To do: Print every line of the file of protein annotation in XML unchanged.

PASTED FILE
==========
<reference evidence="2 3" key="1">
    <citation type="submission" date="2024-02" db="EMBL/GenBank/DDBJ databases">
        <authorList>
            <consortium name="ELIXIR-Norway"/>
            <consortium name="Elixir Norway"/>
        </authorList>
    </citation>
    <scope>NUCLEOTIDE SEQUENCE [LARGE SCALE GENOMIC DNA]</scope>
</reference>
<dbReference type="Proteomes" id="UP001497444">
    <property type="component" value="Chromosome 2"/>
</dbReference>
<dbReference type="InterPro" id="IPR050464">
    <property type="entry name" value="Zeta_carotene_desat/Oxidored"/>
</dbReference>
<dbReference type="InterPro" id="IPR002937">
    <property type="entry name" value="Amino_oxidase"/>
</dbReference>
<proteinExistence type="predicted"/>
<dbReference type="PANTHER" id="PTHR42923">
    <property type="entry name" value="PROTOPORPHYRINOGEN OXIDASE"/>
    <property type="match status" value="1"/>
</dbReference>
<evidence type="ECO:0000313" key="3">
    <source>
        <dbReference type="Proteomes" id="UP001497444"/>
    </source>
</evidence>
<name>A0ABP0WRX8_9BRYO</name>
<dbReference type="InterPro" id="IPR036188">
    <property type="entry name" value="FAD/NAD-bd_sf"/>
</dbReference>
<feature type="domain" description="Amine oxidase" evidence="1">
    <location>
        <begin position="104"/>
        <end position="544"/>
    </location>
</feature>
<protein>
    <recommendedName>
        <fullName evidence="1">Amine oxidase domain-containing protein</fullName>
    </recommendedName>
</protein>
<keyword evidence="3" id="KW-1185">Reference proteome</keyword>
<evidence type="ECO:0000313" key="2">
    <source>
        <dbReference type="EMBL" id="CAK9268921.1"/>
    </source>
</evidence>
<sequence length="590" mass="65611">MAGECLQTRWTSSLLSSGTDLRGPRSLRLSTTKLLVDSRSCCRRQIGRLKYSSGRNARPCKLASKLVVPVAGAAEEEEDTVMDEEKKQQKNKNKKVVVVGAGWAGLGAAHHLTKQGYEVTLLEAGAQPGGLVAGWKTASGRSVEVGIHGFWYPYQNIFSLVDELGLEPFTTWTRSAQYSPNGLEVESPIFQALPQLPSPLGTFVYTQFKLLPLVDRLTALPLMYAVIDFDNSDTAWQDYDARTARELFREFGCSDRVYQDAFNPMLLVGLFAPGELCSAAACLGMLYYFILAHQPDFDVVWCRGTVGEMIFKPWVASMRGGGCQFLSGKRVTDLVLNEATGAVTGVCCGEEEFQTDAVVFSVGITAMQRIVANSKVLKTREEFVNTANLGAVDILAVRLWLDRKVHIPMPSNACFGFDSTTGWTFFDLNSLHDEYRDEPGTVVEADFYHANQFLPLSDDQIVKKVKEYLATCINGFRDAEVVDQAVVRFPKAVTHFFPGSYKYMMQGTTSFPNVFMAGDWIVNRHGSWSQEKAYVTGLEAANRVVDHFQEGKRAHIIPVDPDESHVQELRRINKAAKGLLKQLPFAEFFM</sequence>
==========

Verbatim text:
<reference evidence="2 3" key="1">
    <citation type="submission" date="2024-02" db="EMBL/GenBank/DDBJ databases">
        <authorList>
            <consortium name="ELIXIR-Norway"/>
            <consortium name="Elixir Norway"/>
        </authorList>
    </citation>
    <scope>NUCLEOTIDE SEQUENCE [LARGE SCALE GENOMIC DNA]</scope>
</reference>
<dbReference type="Proteomes" id="UP001497444">
    <property type="component" value="Chromosome 2"/>
</dbReference>
<dbReference type="InterPro" id="IPR050464">
    <property type="entry name" value="Zeta_carotene_desat/Oxidored"/>
</dbReference>
<dbReference type="InterPro" id="IPR002937">
    <property type="entry name" value="Amino_oxidase"/>
</dbReference>
<proteinExistence type="predicted"/>
<dbReference type="PANTHER" id="PTHR42923">
    <property type="entry name" value="PROTOPORPHYRINOGEN OXIDASE"/>
    <property type="match status" value="1"/>
</dbReference>
<evidence type="ECO:0000313" key="3">
    <source>
        <dbReference type="Proteomes" id="UP001497444"/>
    </source>
</evidence>
<name>A0ABP0WRX8_9BRYO</name>
<dbReference type="InterPro" id="IPR036188">
    <property type="entry name" value="FAD/NAD-bd_sf"/>
</dbReference>
<feature type="domain" description="Amine oxidase" evidence="1">
    <location>
        <begin position="104"/>
        <end position="544"/>
    </location>
</feature>
<protein>
    <recommendedName>
        <fullName evidence="1">Amine oxidase domain-containing protein</fullName>
    </recommendedName>
</protein>
<keyword evidence="3" id="KW-1185">Reference proteome</keyword>
<evidence type="ECO:0000313" key="2">
    <source>
        <dbReference type="EMBL" id="CAK9268921.1"/>
    </source>
</evidence>
<sequence length="590" mass="65611">MAGECLQTRWTSSLLSSGTDLRGPRSLRLSTTKLLVDSRSCCRRQIGRLKYSSGRNARPCKLASKLVVPVAGAAEEEEDTVMDEEKKQQKNKNKKVVVVGAGWAGLGAAHHLTKQGYEVTLLEAGAQPGGLVAGWKTASGRSVEVGIHGFWYPYQNIFSLVDELGLEPFTTWTRSAQYSPNGLEVESPIFQALPQLPSPLGTFVYTQFKLLPLVDRLTALPLMYAVIDFDNSDTAWQDYDARTARELFREFGCSDRVYQDAFNPMLLVGLFAPGELCSAAACLGMLYYFILAHQPDFDVVWCRGTVGEMIFKPWVASMRGGGCQFLSGKRVTDLVLNEATGAVTGVCCGEEEFQTDAVVFSVGITAMQRIVANSKVLKTREEFVNTANLGAVDILAVRLWLDRKVHIPMPSNACFGFDSTTGWTFFDLNSLHDEYRDEPGTVVEADFYHANQFLPLSDDQIVKKVKEYLATCINGFRDAEVVDQAVVRFPKAVTHFFPGSYKYMMQGTTSFPNVFMAGDWIVNRHGSWSQEKAYVTGLEAANRVVDHFQEGKRAHIIPVDPDESHVQELRRINKAAKGLLKQLPFAEFFM</sequence>